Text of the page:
Advance-fee Fraud Targets Victims with Money Promises
In today’s society, there are scams around every corner. Inheritance and lottery scams are no different – they trick you to parting with your money or sharing your banking details. The inheritance scam appears sophisticated by involving personalized letters and seemingly official professionals. Lottery scams are also rife in today’s society, an advance-fee fraud where the fraudster contacts the victim to congratulate them on an unexpected winning of a large sum of money.
These “too good to be true” scams offer great wealth to the victims. All that the “winner” needs to do is provide personal bank account information and pay some fees up-front.
The First Step is the Contact
Scammers contact the victim – either by letter, phone call, text, or mail – posing as a lawyer, banker, or foreign official.
In inheritance scams, they will most likely claim that a deceased individual has no other beneficiaries and thereby legally entitle the victim to the inheritance. Lotto scammers will pose as officials from the competition board and inform you of your winnings. The victim is advised to keep it confidential for security purposes and that the claiming of the prize needs to happen promptly before a deadline date.
The supposed inheritance or winnings will be difficult to get due to government impositions and bank restrictions and money will need to be paid or personal details given in order to receive it. Scammers will take extreme measures to convince the victim of their fortune – these can include all sorts of seemingly legitimate legal documents to sign. The victim may even be invited overseas to sign documents!
Scammers often work in teams. Others are brought in to pose as lawyers, bankers, and tax agents to add to their legitimacy. Once making the advance-fee payment, the victim will not receive their inheritance or their money back. Even worse, they are left open to identity theft.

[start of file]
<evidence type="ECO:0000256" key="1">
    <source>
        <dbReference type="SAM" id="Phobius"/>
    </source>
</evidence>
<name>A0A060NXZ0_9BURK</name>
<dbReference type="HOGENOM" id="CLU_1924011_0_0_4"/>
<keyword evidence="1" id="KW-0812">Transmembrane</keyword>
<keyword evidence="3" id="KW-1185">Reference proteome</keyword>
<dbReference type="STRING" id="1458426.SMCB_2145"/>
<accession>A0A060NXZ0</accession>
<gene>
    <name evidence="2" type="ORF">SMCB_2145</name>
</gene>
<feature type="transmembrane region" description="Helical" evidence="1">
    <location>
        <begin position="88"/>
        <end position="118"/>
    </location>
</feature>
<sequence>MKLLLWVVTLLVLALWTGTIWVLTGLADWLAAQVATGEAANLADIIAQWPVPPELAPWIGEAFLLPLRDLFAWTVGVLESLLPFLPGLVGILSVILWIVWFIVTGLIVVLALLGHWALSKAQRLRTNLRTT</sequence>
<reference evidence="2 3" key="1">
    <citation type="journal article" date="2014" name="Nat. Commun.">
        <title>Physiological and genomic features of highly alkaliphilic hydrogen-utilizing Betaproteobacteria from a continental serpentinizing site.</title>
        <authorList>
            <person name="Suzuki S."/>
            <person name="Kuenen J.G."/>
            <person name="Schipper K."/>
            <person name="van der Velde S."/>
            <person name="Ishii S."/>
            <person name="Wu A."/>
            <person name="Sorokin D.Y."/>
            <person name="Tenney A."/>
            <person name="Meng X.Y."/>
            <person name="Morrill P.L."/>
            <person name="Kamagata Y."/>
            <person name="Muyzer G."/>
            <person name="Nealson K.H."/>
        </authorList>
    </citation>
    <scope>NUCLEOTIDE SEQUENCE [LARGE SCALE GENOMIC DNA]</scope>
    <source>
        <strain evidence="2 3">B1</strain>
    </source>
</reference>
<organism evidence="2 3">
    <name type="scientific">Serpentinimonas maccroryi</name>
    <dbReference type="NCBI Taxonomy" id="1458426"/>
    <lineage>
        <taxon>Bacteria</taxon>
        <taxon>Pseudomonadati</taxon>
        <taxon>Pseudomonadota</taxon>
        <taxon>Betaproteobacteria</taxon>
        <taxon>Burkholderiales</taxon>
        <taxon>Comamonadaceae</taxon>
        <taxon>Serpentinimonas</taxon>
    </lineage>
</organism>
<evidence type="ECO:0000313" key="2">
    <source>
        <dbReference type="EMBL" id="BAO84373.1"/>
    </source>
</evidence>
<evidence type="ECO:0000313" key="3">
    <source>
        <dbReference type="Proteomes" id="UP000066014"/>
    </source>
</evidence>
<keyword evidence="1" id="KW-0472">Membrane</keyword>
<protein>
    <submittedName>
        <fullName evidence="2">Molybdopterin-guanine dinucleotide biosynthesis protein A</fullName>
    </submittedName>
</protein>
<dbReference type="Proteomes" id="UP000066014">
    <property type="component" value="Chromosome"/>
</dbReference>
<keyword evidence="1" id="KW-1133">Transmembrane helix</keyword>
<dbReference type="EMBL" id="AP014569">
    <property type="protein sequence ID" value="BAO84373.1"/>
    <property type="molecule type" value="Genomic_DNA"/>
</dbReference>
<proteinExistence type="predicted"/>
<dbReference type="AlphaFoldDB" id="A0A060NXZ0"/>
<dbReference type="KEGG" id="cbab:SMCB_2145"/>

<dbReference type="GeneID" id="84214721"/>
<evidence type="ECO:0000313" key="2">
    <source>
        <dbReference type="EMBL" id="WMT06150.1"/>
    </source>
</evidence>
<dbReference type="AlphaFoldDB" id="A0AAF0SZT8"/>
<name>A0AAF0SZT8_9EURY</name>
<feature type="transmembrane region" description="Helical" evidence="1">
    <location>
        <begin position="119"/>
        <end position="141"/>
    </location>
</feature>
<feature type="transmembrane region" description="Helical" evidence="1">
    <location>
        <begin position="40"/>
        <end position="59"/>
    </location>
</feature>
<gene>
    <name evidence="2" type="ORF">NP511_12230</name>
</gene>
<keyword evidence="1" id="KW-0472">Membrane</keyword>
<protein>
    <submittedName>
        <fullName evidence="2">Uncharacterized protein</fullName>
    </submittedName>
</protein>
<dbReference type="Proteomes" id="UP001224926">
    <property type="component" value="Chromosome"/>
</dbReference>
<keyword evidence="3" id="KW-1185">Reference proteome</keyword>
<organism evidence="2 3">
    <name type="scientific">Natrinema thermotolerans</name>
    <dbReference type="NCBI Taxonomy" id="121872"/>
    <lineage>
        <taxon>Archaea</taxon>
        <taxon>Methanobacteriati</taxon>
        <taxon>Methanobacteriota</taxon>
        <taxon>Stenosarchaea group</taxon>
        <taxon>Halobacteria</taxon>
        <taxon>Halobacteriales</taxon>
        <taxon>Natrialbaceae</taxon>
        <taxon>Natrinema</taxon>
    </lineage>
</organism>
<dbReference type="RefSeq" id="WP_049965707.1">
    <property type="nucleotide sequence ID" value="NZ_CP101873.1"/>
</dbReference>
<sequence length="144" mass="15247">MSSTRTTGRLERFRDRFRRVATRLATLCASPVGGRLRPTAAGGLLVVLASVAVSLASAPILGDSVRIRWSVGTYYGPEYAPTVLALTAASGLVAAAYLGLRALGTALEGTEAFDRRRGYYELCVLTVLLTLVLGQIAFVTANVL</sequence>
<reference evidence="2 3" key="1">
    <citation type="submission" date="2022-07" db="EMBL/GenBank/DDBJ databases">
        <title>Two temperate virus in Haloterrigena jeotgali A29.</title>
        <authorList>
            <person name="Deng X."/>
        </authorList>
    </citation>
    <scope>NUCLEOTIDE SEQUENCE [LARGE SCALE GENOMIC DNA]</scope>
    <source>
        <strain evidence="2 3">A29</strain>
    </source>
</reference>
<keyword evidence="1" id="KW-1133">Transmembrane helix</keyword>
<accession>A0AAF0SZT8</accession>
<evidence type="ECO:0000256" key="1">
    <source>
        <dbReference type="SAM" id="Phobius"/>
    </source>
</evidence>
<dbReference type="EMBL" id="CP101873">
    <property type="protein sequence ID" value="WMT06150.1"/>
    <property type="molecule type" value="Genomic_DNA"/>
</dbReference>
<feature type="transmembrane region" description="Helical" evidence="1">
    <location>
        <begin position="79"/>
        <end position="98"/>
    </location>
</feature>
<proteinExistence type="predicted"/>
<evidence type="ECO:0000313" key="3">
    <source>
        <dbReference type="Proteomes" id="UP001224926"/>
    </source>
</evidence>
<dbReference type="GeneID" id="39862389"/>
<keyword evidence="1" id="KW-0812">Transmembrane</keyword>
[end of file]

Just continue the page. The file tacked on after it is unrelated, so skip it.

What are Some of the Warning Signs that can Prevent You from Getting Scammed?
- Being contacted out of the blue by a lawyer to tell you of inheritance from an unknown, distant and wealthy family member.
- A seemingly legitimate letter with letterhead and logo – but scattered with grammatical or spelling errors. Similarly, an official looking email or SMS with errors or a strange contact name.
- A very large promised inheritance, often quoted in foreign currency.
- When questioning the legitimacy, you will be served with a fake birth certificate, bank statements, and other documents.
- You are asked to provide your personal details and pay a fee for transfer or tax charges (starting off small and increasing in size).
- The scammer may offer to meet you in person, but this rarely ever happens.
- Legitimate lotteries don’t require you to pay fees in order to collect any winnings. If you are asked to do so, take it as a warning.
These are fairly recognisable signs that you may be getting scammed. But how do you make sure that it doesn’t happen to you?
What You can do to Protect Yourself
- Don’t give out any of your personal details – identity, banking, or residential.
- Avoid any communication with strangers who insist on up-front payment via money order, wire-transfer, international funds transfer, pre-loaded card, or electronic currency.
- If in any doubt, seek out advice from an independent professional such as a lawyer, accountant etc.
- Many scams are repeats – you can do a thorough internet search using the exact wording or names in any emails or letters you receive or you could ask our forum members. Many scammers are very well known and we can usually identify them quickly.
If you suspect a scam at all, do not respond. Once you do, scammers will manipulate and prey on your emotions to get the money and details that they want. Keep informed and alert!